Inter-Asia Cultural Studies: Movements

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  »  Issues Contents  2015-07-08 Implications of Chinese empire discourses in East Asia
Implications of Chinese empire discourses in East Asia: critical studies on China
BAIK Youngseo
Abstract China is characterized by the long history, vast land, huge population and diversity unprecedented in world history. In addition, she is a unique case which has successfully completed transition from empire to the nation-state. Therefore, her historical independence and continuity becomes one of the very important subject areas for research, and the concept “empire” reemerges as a major means to explain it. The essential defining features of empire are tolerance and expansion. I have been reviewing discourses on “China as Empire,” looking at studies of the tributary system, the civilization-state, and the Tianxia view raised from both inside and outside of China. A common characteristic of these discourses is the perception that the past, present and future of China cannot be fully explained by Western concepts like nation-state. They also reveal that the supposed continuity with the past which is overemphasized in many studies does not necessarily always correspond with historical reality. The key focus of the empire discourses is the project of future China. Finally I put a particular emphasis upon the “perspective of peripheries” in order to find ways to demonstrate the benefits of viewing China as empire, while also to overcome the weaknesses of empire theory. It is the reason why I apply to the analysis of the empire discourses the “compound state” theory incubated as a way of reunification of the Korean Peninsula.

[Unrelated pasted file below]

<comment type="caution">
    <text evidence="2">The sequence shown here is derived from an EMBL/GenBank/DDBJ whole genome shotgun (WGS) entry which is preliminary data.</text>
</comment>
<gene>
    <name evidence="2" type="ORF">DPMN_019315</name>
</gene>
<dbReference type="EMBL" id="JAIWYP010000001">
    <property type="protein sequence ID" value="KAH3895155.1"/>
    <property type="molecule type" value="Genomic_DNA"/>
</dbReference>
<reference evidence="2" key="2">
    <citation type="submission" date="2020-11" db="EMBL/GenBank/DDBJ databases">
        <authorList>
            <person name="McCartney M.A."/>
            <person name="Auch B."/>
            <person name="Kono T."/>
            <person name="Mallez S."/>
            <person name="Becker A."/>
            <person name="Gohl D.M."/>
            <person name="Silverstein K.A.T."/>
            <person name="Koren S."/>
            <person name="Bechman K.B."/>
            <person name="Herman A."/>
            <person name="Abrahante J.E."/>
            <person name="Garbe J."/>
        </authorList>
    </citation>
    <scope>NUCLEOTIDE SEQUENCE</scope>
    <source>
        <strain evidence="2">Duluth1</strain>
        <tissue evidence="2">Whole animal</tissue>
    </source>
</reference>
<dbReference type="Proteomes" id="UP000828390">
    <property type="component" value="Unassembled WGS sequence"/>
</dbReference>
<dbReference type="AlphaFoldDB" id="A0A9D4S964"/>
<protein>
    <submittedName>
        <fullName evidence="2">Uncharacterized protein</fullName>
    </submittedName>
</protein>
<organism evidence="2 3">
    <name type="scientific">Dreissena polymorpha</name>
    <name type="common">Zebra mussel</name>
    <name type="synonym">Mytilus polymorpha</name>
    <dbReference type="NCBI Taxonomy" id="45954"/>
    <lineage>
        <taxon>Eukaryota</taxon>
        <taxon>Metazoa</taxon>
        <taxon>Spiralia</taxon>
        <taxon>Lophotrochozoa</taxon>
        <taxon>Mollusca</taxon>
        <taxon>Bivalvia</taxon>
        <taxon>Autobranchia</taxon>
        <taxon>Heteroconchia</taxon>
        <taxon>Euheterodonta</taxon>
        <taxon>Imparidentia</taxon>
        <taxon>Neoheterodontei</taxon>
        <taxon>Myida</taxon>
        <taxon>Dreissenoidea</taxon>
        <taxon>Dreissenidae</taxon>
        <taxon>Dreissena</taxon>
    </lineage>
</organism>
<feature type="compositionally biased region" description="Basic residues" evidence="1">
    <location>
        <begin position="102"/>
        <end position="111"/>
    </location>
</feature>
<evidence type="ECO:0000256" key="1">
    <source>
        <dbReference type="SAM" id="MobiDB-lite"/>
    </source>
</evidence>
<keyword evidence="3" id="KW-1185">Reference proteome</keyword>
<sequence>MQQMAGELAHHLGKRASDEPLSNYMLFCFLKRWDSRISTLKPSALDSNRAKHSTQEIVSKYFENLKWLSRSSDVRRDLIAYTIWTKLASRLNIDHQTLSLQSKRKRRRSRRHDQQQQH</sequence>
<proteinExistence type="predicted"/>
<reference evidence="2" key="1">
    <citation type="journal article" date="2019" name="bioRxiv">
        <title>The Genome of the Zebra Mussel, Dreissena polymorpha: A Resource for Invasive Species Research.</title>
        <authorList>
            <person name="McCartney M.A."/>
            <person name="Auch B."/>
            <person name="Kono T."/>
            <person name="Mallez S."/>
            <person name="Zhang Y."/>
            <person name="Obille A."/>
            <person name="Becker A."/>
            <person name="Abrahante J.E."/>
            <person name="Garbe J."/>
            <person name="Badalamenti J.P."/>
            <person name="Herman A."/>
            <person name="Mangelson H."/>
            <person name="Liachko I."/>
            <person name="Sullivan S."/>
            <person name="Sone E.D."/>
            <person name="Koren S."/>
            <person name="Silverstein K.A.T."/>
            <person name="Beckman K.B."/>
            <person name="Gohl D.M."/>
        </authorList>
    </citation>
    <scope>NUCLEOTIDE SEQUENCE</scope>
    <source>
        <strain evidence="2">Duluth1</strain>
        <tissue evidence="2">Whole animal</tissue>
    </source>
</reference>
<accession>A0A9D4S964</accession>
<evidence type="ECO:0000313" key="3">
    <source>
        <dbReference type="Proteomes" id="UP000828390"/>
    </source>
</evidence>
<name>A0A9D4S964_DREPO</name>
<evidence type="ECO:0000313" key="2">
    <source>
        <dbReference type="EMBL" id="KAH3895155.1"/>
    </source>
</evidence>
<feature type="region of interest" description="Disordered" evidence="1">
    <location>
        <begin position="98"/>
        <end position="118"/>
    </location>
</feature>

Keywords: empire tribute system civilization-state Tianxia-zhuyi compound state
Author’s biography
Baik Youngseo [白永瑞]is a professor of Chinese modern history at Yonsei University, Seoul, Korea. His main works are Return of East Asia : Questioning the Modernity of China [동아시아의귀환: 중국의근대성을묻는다] (2000);East Asia as Intellectual Thought: History and Practices from the Perspective of the Korean Peninsula[思想東亞: 韓半島視角的歷史與實踐](2009); Rethinking East Asia in Core Locations [핵심현장에서동아시아를다시묻다](2013); The Way to Social Humanities: Learning as an Institution/movement [사회인문학의길: 제도로서의학문, 운동으로서의학문](2014). He is also a managing editor of the Quarterly Changbi [창작과비평], a leading quarterly literary magazine in Korea. He is currently interested in the East Asian networks being explored among critical scholars in the region, and engaged in new researches onthe discourses on East Asia as well the modern historiography of East Asia.

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